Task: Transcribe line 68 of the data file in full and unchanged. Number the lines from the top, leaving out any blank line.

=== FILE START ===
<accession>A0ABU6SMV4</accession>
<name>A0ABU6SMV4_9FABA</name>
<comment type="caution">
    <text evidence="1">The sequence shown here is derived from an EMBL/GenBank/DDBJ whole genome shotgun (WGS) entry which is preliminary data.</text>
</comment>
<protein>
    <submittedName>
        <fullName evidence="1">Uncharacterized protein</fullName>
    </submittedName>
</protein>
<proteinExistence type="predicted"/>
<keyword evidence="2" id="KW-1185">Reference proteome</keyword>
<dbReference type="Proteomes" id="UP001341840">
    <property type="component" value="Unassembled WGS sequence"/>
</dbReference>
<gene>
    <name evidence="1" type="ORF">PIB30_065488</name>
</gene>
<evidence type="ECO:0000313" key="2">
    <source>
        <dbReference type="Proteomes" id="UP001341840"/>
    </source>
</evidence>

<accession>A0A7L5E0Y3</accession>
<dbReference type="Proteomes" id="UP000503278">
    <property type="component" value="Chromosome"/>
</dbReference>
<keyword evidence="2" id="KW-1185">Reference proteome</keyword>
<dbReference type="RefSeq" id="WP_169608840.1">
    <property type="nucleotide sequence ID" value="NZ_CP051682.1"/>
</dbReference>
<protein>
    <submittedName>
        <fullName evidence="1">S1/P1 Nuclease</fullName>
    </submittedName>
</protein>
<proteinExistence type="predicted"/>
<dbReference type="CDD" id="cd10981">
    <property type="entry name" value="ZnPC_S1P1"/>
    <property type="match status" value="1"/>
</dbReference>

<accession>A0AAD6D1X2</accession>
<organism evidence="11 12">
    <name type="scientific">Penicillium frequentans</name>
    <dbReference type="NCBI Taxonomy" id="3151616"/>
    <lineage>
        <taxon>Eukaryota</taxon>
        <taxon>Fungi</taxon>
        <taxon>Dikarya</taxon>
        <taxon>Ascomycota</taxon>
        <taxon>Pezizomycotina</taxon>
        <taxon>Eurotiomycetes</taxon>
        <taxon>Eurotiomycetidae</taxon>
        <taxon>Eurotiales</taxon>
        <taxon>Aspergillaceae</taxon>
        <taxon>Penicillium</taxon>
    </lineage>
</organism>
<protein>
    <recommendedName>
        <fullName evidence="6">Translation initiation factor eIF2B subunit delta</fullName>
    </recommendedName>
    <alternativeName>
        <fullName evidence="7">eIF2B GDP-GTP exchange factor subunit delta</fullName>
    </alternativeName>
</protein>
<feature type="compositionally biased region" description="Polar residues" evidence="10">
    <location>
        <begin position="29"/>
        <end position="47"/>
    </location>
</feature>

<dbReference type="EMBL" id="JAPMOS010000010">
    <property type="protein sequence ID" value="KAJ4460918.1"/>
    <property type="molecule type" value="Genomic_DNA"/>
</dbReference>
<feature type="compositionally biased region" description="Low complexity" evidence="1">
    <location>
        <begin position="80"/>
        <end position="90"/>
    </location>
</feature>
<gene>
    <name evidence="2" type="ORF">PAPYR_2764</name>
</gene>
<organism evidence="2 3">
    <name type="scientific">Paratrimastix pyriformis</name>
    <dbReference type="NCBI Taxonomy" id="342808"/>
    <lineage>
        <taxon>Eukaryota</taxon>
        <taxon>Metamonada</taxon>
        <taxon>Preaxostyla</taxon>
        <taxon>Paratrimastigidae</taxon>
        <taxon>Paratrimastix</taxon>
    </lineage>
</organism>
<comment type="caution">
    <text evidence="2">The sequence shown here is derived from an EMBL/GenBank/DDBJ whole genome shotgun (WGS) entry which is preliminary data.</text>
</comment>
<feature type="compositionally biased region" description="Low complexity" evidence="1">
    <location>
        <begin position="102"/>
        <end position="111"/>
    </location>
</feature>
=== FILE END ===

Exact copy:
    <location>